Tuesday, October 9, 2007

First-Year Seminar: Plagiarism Discussion

Yesterday I taught the First-Year Seminar [FYS] students for the first time. One of my colleagues actually co-teaches this class with another faculty member on campus. Well, I felt pretty nervous, and it did not help that my throat kept going super dry. Basically, we have an outline that library instructors can choose to follow for each of the two sessions we have with a FYS class. In the first part we discuss academic honesty and academic dishonesty, focusing on avoiding plagiarism. Someone had already created a PowerPoint presentation to help lead a discussion on the topic. Most of the slides pop up with a question, and then the librarian lets the students answer that question. I had heard that many of the students do not participate, which should not be too surprising. With that in mind I wanted to find a method or technique that would elicit more responses. I remembered something from working in the Center for Teaching at the University of Iowa--the pair and share technique. This means students work in twos or threes to discuss the question, then they share with the rest of the class. I decided to have students write down their answers first, then pair, then share. I thought it worked rather well.

The class began at noon, yet students were mostly full of energy. This class talked a lot among themselves [not always about the topic at hand], but they did well in participating along the way. One student seemed rather confrontational in the sense that he challenged me on a couple of occasions. He accused me of plagiarizing the PowerPoint presentation, which did catch me off-guard. Fortunately, my colleague spoke up and said it was not plagiarizing and invited me to tell him why. I said that the presentation had been created by another library employee, and that I represented the library in using it. Another student also spoke up by saying that I never claimed I had created it. She mentioned that one of the slides had said someone else had created it, although when I looked at the PPt presentation again I did not see that anywhere. The confrontational student was not mean-spirited, just full of energy and wanting to impress (I assume) his classmates. It seems that some students feel they know it already and feel put-out to attend something so basic as a discussion on plagiarism. Truly, many students probably do know about plagiarism and academic honesty, but I believe they can still learn something if they listen and desire to learn something.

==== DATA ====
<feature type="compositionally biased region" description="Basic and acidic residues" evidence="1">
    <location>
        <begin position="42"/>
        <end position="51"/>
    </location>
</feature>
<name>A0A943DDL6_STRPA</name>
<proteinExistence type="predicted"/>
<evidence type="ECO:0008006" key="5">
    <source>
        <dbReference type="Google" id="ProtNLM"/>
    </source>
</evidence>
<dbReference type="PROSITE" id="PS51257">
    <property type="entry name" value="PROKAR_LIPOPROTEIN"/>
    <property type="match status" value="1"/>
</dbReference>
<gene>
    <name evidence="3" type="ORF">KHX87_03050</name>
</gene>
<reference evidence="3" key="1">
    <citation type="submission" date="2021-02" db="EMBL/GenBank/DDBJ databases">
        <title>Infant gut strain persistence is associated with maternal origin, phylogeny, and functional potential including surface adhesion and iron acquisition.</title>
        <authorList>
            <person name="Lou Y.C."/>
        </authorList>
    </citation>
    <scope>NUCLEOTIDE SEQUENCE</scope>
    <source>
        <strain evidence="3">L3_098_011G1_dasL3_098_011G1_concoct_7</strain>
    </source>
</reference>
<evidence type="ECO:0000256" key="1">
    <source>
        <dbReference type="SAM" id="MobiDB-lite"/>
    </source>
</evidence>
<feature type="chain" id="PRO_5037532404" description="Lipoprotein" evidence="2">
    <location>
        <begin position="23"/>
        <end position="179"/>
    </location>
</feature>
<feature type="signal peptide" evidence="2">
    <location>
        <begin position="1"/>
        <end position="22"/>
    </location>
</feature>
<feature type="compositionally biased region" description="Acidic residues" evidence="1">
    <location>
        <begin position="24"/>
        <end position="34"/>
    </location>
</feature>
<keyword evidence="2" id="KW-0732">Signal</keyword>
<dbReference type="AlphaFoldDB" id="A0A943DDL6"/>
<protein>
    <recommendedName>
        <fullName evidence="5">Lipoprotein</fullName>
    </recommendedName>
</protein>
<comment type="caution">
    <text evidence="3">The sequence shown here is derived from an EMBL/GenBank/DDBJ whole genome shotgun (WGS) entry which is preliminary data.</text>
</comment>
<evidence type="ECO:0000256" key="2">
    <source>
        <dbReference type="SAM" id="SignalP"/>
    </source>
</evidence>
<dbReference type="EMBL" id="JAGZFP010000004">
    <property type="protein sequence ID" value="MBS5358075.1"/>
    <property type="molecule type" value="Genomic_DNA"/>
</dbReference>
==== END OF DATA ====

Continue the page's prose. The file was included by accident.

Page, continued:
After bringing back the class from a group discussion, I let one of the students answer. She spoke softly, and the "confrontational" student kept on talking. I let the student finish her thought and waited for the "confrontational" student to stop talking. When I had his attention I politely [and shakily as I was nervous. I hope I was not rude or demeaning.] said "I believe your classmates would appreciate it if you would listen to them while they are talking." He piped down, and the rest of the class period he listened attentively to the comments of others. He was one of the brightest in the classroom if you ask me. He also offered an answer to the question: "What is academic dishonesty?" He chimed in that skipping class could be a form of academic dishonesty to which I added, "yes, if you want to gain an education and you skip class then you are being dishonest with yourself." My colleague later asked who had given this answer and told him that he would give him credit for that answer.

I don't think that the student held a grudge against me. If anything, I think he gained some respect from me. Perhaps that is wishful thinking, but his countenance/appearance did not suggest he had any negative feelings for me. It can me scary to play the part of the teacher in stepping up and asking for some order in a classroom, especially if you are a new instructor. True, I have had many teaching experiences in the past, but I do not know if I asserted myself in similar ways in the past. I hope this experience remains a positive one in my mind and that I assert myself in positive ways in the future classes I teach.

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